Paragliding during Corona lockdown

This is going to be rather a short post, as you can guess, I have not done many flights since the last post.


Shortly about the situation in Switzerland, as many ask me how CH handles Corona. You can skip to the next section if you want to read just about the flying.

Given the border with Italy, specifically Lombardy, and 20k commuting workers from IT to CH, we got hit quite fast and significantly. I was surprised to read about stricter restrictions in the CZ with 10 times lower numbers of infected, but seeing (first wave) aftermatch, it worked quite well.

What were the restrictions that hit me?

I work from home and I will at least till the end of August. To be honest, I expect to work from home until the vaccine is out. Organized sports events were forbidden, so no flying with school, or technically speaking even with friends if we plan it. Recommendation to avoid extreme sports, as potential injuries would block hospitals. Local paragliding clubs anyway closed their takeoff and landing sites. These restrictions/recommendations were valid March 16 - April 20. On April 20, recommendations are no longer to avoid paragliding, but rather to keep hygiene. Social distancing in paragliding means that if someone sneezes below you in a thermal, you have to leave the thermal :D.

I have not given up my hobby completely, I went flying once during the strictest restrictions, and once after them. I also went groundhandling several times, which is not forbidden, which surprisingly ended up once by being kicked from the place by police, though I did everything legally (and that was after April 20).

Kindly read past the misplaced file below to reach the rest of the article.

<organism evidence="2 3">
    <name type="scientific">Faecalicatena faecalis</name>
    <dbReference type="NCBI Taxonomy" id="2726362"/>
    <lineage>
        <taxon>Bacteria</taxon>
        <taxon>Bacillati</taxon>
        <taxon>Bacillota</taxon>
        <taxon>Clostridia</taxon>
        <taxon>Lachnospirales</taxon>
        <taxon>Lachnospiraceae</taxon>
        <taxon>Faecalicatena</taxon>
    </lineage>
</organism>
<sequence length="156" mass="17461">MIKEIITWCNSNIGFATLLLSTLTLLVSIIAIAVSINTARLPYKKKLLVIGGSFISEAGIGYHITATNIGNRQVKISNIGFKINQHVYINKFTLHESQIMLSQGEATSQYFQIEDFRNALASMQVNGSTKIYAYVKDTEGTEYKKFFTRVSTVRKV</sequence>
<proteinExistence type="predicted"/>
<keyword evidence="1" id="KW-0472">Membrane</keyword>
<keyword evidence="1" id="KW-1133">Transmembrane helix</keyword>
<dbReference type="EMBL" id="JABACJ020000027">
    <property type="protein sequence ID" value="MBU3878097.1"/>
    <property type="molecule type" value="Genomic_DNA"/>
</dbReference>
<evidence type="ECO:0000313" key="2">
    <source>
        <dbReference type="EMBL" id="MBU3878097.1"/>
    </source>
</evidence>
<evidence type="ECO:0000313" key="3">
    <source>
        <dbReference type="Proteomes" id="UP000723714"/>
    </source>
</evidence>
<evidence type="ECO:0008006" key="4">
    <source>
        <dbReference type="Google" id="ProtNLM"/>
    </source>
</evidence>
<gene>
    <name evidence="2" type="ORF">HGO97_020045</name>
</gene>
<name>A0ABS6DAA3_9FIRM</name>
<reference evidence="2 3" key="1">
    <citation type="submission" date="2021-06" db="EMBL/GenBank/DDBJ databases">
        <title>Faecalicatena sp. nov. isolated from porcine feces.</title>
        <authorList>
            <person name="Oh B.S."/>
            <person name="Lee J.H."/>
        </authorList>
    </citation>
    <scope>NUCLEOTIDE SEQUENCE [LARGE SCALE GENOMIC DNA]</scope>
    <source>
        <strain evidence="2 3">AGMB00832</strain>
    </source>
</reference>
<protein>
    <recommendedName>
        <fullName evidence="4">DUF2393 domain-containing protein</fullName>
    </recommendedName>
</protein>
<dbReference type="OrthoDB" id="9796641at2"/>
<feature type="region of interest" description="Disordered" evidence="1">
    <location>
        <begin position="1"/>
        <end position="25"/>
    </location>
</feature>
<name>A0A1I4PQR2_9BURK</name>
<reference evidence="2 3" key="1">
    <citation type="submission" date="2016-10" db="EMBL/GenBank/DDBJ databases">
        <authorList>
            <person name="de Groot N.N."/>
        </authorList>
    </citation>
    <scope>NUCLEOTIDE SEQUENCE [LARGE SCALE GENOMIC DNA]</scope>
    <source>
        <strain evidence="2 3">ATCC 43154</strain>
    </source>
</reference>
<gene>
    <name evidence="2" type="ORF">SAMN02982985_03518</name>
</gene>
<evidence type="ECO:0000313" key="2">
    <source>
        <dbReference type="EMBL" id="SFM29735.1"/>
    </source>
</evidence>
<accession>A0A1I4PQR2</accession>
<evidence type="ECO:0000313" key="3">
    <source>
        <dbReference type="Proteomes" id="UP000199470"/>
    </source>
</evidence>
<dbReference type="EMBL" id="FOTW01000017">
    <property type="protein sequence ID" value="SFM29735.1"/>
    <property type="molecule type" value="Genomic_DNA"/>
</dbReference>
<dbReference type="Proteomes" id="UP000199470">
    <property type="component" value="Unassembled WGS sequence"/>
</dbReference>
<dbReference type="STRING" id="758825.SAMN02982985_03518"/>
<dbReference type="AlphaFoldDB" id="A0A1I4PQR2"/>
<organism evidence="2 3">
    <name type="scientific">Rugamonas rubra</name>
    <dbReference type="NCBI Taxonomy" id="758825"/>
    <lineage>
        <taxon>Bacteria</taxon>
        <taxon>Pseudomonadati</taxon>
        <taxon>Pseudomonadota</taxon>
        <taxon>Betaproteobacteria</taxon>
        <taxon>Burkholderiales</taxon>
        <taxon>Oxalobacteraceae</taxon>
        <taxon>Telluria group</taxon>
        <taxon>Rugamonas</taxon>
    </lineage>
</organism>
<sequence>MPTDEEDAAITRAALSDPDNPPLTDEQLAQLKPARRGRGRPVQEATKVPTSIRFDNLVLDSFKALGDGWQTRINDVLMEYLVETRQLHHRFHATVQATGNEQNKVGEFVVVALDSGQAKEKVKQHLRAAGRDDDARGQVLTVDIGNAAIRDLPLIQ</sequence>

Hike and fly in Isenthal

It was difficult to stay at home during the amazing March and April weather. On April 5, I found out that my flatmates also have nothing to do, so I planned a hike to an area that is kind of close to Zurich (within 1 hour by car), but still very remote to tourism. Isenthal is such a place for sure.

We drove there with Yannick’s car, and we met at most 10 people during the day, so the risk was minimal. I took my wing to decide at the top of our hike if I want to fly down.

The first view we got.

I was amazed by the area, and since that hike, I recommended it to several people. I do not know if it was just my lows of mountain addiction because the pictures do not look that amazing. Also, Yannick kept saying the area looks like everything in Nidwalden (he is from that area).

Our first hiking together picture!

We were amazed by one particular thing that won’t be possible to experience after the virus is over. Look up to the sky, and you won’t find any plane tracks! Take a moment to appreciate that fact as we did.

Älpler (1855 m) and Hoh Brisen (2413 m)

Pass in 2200 m is still covered with snow.

After walking a bit around, Yannick and Klara were about to hike down. And I was deciding whether to fly down. The forecast was perfectly safe, favorable wind, a tiny chance for thermals just from the sun, the wind masses were stable. The only hazard was the fact that Niedwalden is the canton of thousand of cables.